Thailand needs welfare schemes based on rights not charity, experts say
With a general election just around the corner, political parties are now competing to woo voters via the popular welfare card scheme. Academics, however, warn that this scheme has already failed to tackle poverty or improve Thais’ overall living standard, and is likely to remain ineffective unless reformed.
“If the welfare card is so good, why is the number of people living below the poverty line rising?” asked Kritsada Theerakosonphong, a Silapakorn University lecturer who researches social and state welfare in Thailand.
Launched six years ago, the scheme offers people aged over 18 who earn no more than 100,000 baht per year various types of state welfare. For instance, people in this income group are eligible for a subsidy of a few hundred baht for their household bills, and another 500 baht in public transport allowance.
Its first year saw only 11.46 million people register for the scheme. However, when the government invited applications for the scheme this year, 22.2 million Thais responded by signing up. The authorities are now reviewing each applicant’s financial status and eligibility.
But Kritsada has serious doubts about the welfare card scheme’s power to raise living conditions for Thailand’s poorest people.
“This policy is quite ineffective because it does not really help pull people out of poverty,” he said.
Key focus for competing parties
Ruam Thai Sang Chart Party, which is set to nominate Prime Minister General Prayut Chan-o-cha as its sole PM candidate for the election, could benefit the most from promoting the scheme since it was launched under Prayut’s auspices and has proved popular among a large number of Thais.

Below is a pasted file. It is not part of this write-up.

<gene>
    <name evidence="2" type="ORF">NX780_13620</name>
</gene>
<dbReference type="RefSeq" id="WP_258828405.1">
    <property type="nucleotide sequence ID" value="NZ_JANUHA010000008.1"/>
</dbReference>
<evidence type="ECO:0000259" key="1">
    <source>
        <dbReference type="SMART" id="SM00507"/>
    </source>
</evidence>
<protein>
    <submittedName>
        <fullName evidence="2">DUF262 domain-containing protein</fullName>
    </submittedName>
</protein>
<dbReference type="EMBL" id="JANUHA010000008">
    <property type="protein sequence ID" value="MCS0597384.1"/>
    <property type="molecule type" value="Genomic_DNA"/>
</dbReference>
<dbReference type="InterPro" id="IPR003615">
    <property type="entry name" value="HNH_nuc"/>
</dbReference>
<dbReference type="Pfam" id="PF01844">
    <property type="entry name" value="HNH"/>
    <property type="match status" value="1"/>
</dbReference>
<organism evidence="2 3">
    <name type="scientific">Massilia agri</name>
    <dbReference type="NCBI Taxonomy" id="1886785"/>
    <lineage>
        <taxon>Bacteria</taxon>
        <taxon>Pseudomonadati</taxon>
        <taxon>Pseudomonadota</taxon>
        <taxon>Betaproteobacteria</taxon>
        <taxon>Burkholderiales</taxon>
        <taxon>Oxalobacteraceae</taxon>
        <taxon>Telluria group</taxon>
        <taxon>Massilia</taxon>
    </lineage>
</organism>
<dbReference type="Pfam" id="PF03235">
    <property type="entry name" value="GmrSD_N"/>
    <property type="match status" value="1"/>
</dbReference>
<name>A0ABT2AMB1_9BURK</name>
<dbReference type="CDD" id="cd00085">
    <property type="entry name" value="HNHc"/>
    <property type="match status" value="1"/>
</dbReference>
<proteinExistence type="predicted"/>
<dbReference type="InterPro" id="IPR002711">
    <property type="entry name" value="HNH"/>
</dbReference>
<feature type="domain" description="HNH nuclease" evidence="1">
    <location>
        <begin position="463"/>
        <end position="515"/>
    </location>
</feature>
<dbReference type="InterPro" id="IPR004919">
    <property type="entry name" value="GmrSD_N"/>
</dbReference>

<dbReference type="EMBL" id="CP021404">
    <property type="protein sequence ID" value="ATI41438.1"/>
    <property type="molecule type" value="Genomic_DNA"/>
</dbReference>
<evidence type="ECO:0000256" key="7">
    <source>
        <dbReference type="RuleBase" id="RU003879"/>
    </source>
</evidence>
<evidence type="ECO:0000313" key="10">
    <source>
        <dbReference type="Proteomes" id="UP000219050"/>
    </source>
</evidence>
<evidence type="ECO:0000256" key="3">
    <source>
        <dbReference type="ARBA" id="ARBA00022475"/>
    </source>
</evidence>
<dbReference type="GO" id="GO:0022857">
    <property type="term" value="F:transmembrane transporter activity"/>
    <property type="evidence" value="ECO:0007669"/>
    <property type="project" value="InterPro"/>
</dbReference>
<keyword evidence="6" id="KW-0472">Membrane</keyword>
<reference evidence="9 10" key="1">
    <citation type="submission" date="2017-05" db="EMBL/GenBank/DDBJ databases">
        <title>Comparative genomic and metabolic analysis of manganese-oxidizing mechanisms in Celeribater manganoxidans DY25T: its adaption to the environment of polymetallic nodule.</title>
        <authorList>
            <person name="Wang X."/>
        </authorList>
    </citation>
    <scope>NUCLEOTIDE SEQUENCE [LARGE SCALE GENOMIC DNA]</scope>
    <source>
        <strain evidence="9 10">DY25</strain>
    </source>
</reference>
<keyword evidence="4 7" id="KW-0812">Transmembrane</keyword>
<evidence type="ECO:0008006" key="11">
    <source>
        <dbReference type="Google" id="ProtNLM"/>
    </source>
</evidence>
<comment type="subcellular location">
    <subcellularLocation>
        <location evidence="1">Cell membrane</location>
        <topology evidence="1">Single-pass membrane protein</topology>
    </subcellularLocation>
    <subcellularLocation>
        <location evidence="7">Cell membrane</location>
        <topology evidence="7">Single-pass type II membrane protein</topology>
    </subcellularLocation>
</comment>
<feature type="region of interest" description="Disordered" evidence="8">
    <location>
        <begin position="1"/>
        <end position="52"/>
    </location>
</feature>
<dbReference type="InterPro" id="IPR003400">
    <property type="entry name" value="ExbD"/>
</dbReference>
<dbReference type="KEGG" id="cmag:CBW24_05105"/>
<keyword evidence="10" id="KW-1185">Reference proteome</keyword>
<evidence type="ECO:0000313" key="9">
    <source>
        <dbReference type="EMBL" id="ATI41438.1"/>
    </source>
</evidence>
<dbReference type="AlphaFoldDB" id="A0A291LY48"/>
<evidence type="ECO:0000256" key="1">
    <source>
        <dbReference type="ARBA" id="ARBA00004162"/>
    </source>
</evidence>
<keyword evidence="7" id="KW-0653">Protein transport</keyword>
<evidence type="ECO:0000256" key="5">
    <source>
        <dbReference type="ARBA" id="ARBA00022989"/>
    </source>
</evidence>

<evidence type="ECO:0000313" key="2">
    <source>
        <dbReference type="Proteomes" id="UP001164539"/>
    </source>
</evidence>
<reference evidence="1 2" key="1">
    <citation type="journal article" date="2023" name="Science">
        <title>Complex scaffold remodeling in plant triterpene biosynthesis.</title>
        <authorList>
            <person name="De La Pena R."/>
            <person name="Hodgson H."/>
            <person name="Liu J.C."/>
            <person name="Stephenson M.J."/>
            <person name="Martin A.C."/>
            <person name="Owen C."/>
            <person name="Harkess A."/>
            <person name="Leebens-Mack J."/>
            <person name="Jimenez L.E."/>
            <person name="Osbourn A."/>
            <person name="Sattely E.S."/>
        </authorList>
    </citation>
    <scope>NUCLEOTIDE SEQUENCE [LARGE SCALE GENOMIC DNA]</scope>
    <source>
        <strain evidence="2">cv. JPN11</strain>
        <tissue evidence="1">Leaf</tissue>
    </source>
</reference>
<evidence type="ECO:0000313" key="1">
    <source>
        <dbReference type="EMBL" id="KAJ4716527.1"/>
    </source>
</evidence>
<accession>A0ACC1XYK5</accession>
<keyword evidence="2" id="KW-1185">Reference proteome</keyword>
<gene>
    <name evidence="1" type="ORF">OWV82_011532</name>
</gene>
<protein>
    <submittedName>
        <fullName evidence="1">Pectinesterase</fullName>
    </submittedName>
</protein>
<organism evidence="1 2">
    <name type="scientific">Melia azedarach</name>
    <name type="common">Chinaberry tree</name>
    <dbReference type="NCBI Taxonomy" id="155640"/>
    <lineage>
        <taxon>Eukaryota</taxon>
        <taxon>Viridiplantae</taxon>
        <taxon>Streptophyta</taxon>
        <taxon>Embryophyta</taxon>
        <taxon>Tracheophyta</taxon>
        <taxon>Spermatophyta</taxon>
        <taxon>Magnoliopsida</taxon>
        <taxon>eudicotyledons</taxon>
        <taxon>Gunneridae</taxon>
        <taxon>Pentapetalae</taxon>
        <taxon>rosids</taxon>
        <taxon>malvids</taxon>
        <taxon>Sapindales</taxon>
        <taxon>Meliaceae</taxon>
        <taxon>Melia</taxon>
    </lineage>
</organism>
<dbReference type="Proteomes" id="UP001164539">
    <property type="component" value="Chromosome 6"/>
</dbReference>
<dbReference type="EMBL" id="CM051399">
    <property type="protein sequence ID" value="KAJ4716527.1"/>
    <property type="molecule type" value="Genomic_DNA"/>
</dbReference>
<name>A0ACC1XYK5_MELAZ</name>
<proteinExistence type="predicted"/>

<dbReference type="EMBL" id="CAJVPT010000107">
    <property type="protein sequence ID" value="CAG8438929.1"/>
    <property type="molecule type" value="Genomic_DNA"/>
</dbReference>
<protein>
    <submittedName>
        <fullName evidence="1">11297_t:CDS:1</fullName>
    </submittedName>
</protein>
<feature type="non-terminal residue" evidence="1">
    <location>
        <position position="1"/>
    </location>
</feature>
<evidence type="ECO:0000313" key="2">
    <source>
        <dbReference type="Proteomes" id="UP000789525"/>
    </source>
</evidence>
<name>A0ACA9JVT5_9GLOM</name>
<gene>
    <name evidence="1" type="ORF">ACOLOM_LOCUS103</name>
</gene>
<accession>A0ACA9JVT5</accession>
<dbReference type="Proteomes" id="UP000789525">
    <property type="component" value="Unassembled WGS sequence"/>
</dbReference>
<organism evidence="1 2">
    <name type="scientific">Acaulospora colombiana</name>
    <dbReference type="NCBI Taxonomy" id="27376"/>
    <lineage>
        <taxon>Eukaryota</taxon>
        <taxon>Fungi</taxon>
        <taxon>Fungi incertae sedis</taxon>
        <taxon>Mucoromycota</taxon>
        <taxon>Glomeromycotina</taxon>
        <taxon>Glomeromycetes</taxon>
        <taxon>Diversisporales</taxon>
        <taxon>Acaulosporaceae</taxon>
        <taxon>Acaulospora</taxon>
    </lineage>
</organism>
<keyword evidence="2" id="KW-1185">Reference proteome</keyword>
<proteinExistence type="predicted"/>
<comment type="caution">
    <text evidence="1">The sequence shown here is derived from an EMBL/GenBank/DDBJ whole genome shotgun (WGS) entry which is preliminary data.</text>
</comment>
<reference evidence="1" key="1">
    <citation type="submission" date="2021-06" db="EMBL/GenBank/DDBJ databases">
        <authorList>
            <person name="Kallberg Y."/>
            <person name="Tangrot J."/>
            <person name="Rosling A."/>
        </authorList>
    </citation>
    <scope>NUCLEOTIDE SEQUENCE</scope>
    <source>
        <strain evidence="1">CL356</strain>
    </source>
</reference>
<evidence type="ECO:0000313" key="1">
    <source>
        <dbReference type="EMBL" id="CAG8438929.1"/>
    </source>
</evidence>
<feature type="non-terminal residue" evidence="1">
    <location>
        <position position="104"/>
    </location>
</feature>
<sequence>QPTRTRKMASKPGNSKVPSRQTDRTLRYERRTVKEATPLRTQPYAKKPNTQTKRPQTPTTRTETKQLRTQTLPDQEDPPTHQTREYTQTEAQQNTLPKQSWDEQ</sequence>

“The prime minister came up with the concept of upgrading the efficiency of the welfare system,” PM’s Office minister and close aide Thanakorn Wangboonkongchana said. “If he returns as the prime minister, I believe he will upgrade all government policies.”
Deputy PM General Prawit Wongsuwan, who is leader of the ruling Palang Pracharath Party and was once dubbed Prayut’s “Big Brother”, has tried to upstage Prayut by vowing his party will raise the monthly allowance for low-income group to 700 baht if it gains power.
Too popular to be scrapped?
Nitirat Sapsomboon, director of State Welfare for Equality and Justice (We Fair) Network, said that although most academics and experts see the welfare-card scheme as unhealthy for the poor, not a single political party will dare to scrap it, for fear of losing votes.
“This scheme is as populist as it gets,” Nitirat said. “It also appeals to some 20 million voters.”
Kritsada, meanwhile, said that because it covers such a big base of voters, the scheme would even be maintained by opposition parties if they won power at the election, tentatively scheduled for May 7.
Parties that were not directly involved in launching the welfare-card scheme are now trying to develop other populist ideas.
Opposition-leading party Pheu Thai has come up with a plan to raise the minimum daily wage to 600 baht by 2027. Its opposition partner Move Forward, meanwhile, has promised to raise the monthly subsidy for the elderly from 600-1,000baht to 3,000 baht in the next five years. The Charthaipattana Party has announced that if it gains power, each disabled person will receive 3,000 baht per month from the state.
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Direct benefit or invisible loss